For two years, Gregory Hoctor's parents were left searching for answers about the accident that killed their son.
Kevin McCartney knew the whole time.
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On Wednesday, McCartney was called "coward" by the judge who sentenced him to nine years in prison for leaving his friend to die in an October 2009 crash.
"Somehow, the defendant lived his life as if nothing happened," DuPage County Judge Blanche Hill Fawell said.
McCartney was 19 when his speeding Volkswagen GTI slammed into a tree along Dufree Road in Wheaton while driving Hoctor home from a party where they both had been drinking.
Afterward, McCartney moved his badly injured passenger to make it look as if Hoctor had been behind the wheel. Then he went back to the party, telling friends Hoctor had attacked him and stolen the car.
Using an inconvenient route that avoided the crash scene, McCartney took a police officer to Hoctor's Wheaton home more than an hour later, after a partygoer called 911, according to testimony.
Hoctor, 18, was unconscious but still breathing when officers finally found him on their own about 5 a.m., roughly two hours after the crash. He was pronounced dead later that day.
Wheaton police were skeptical of McCartney's story early on. But Detective Edward Fanning said it took two years of forensic testing to prove "it was impossible for Mr. Hoctor to be driving."
He said the investigation involved analyzing fibers embedded in the car and biomechanical testing of both front seats.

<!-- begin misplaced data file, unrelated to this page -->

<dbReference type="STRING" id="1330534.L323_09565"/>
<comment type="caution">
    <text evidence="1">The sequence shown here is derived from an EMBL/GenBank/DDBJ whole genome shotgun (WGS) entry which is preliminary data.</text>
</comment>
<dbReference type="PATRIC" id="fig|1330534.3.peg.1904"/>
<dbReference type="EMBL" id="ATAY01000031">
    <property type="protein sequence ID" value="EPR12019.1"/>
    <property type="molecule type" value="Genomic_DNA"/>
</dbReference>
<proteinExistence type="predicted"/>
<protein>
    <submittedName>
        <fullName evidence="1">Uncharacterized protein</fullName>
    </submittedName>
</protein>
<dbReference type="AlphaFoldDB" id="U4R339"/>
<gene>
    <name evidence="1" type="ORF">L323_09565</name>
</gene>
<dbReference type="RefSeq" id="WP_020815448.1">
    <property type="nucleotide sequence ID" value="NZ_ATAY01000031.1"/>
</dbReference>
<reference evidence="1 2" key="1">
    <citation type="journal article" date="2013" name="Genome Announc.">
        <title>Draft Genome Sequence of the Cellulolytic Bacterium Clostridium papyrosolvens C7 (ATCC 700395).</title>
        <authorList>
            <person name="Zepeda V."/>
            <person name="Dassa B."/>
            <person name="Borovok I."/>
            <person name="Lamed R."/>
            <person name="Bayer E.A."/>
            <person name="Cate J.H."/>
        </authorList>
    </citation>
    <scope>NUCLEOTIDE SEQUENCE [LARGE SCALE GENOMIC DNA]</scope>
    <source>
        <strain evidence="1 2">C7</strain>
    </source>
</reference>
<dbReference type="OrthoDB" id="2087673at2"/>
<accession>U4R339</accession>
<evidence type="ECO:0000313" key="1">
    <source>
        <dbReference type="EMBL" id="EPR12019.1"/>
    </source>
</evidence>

During the investigation, McCartney attended College of DuPage, where he was charged with possessing a marijuana pipe, and Southern Illinois University Carbondale, where he was cited for having an open alcohol container, Assistant State's Attorney Mike Fisher said.
Meanwhile, Hoctor's relatives were devastated and struggling for answers. They said the teen, who was adopted from a Russian orphanage, had taken steps to join the Marines just days before the crash and had a bright future.
"After three years, I still can't understand why Kevin left Gregory, his friend," Hoctor's mother, Darlene, said in a victim statement.
She said she often wonders, "Would Gregory be alive if he had gotten help sooner?"
McCartney, formerly of Wheaton, was formally charged in December 2011. In April, he pleaded guilty to failure to report an accident involving death. In exchange for his admission of guilt, prosecutors agreed to cap their sentencing recommendation at 10 years when McCartney otherwise would have faced up to 15.
On Wednesday, defense attorney Brian Telander presented 20 letters of character references for McCartney and called eight witnesses who described the defendant as shy, smart and hard working.
In his own statement, McCartney, now 23, told the judge he "panicked" and "made a stupid decision" in leaving Hoctor behind.
"If I could, I would take his place," he said, apologizing to Hoctor's parents and sister as they sat in the courtroom.
The judge said she found it "ironic" that on the anniversary of the Sept. 11 attacks, when Americans reflect on helping each other heroically in times of tragedy, she found herself sentencing a man who did the opposite.
"This defendant's a coward," Fawell said.
By law, McCartney must serve at least 4½ years, with credit for 21 months in the county jail since his arrest.
Hoctor's family declined to comment on the sentence outside of court.